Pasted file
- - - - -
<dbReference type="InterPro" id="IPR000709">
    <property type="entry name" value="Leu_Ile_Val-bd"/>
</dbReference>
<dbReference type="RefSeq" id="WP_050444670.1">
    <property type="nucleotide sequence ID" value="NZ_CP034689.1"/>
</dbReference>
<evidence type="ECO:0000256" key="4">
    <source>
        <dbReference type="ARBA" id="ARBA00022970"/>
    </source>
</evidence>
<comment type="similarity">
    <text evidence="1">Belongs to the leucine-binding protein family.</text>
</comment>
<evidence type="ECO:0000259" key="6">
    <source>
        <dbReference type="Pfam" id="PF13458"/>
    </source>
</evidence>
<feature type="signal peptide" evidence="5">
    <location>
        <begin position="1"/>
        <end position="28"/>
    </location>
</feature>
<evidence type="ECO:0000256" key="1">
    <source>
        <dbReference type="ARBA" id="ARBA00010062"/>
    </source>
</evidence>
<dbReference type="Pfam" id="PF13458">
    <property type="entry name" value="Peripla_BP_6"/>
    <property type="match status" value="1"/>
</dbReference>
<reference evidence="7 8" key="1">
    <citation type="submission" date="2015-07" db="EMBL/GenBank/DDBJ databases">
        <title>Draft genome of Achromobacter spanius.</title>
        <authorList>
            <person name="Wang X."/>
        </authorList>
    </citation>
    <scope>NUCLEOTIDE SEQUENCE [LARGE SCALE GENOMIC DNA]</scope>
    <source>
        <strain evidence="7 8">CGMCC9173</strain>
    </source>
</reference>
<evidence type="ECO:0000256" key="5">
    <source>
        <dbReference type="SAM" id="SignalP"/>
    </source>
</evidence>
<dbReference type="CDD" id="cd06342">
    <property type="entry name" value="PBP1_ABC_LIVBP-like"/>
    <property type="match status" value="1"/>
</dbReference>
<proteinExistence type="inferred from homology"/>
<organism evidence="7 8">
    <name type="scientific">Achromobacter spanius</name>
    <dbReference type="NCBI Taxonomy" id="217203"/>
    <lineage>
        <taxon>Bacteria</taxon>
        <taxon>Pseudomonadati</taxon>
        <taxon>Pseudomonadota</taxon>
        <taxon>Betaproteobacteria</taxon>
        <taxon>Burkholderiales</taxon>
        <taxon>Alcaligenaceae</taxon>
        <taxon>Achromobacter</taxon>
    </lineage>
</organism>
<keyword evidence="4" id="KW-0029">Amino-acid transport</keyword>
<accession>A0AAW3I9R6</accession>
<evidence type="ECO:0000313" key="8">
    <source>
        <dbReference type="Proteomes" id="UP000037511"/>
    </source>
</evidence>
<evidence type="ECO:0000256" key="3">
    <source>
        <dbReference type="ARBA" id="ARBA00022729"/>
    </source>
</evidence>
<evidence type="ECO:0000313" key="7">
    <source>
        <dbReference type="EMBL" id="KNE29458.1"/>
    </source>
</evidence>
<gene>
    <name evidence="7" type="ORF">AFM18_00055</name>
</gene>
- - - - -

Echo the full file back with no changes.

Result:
<dbReference type="InterPro" id="IPR000709">
    <property type="entry name" value="Leu_Ile_Val-bd"/>
</dbReference>
<dbReference type="RefSeq" id="WP_050444670.1">
    <property type="nucleotide sequence ID" value="NZ_CP034689.1"/>
</dbReference>
<evidence type="ECO:0000256" key="4">
    <source>
        <dbReference type="ARBA" id="ARBA00022970"/>
    </source>
</evidence>
<comment type="similarity">
    <text evidence="1">Belongs to the leucine-binding protein family.</text>
</comment>
<evidence type="ECO:0000259" key="6">
    <source>
        <dbReference type="Pfam" id="PF13458"/>
    </source>
</evidence>
<feature type="signal peptide" evidence="5">
    <location>
        <begin position="1"/>
        <end position="28"/>
    </location>
</feature>
<evidence type="ECO:0000256" key="1">
    <source>
        <dbReference type="ARBA" id="ARBA00010062"/>
    </source>
</evidence>
<dbReference type="Pfam" id="PF13458">
    <property type="entry name" value="Peripla_BP_6"/>
    <property type="match status" value="1"/>
</dbReference>
<reference evidence="7 8" key="1">
    <citation type="submission" date="2015-07" db="EMBL/GenBank/DDBJ databases">
        <title>Draft genome of Achromobacter spanius.</title>
        <authorList>
            <person name="Wang X."/>
        </authorList>
    </citation>
    <scope>NUCLEOTIDE SEQUENCE [LARGE SCALE GENOMIC DNA]</scope>
    <source>
        <strain evidence="7 8">CGMCC9173</strain>
    </source>
</reference>
<evidence type="ECO:0000256" key="5">
    <source>
        <dbReference type="SAM" id="SignalP"/>
    </source>
</evidence>
<dbReference type="CDD" id="cd06342">
    <property type="entry name" value="PBP1_ABC_LIVBP-like"/>
    <property type="match status" value="1"/>
</dbReference>
<proteinExistence type="inferred from homology"/>
<organism evidence="7 8">
    <name type="scientific">Achromobacter spanius</name>
    <dbReference type="NCBI Taxonomy" id="217203"/>
    <lineage>
        <taxon>Bacteria</taxon>
        <taxon>Pseudomonadati</taxon>
        <taxon>Pseudomonadota</taxon>
        <taxon>Betaproteobacteria</taxon>
        <taxon>Burkholderiales</taxon>
        <taxon>Alcaligenaceae</taxon>
        <taxon>Achromobacter</taxon>
    </lineage>
</organism>
<keyword evidence="4" id="KW-0029">Amino-acid transport</keyword>
<accession>A0AAW3I9R6</accession>
<evidence type="ECO:0000313" key="8">
    <source>
        <dbReference type="Proteomes" id="UP000037511"/>
    </source>
</evidence>
<evidence type="ECO:0000256" key="3">
    <source>
        <dbReference type="ARBA" id="ARBA00022729"/>
    </source>
</evidence>
<evidence type="ECO:0000313" key="7">
    <source>
        <dbReference type="EMBL" id="KNE29458.1"/>
    </source>
</evidence>
<gene>
    <name evidence="7" type="ORF">AFM18_00055</name>
</gene>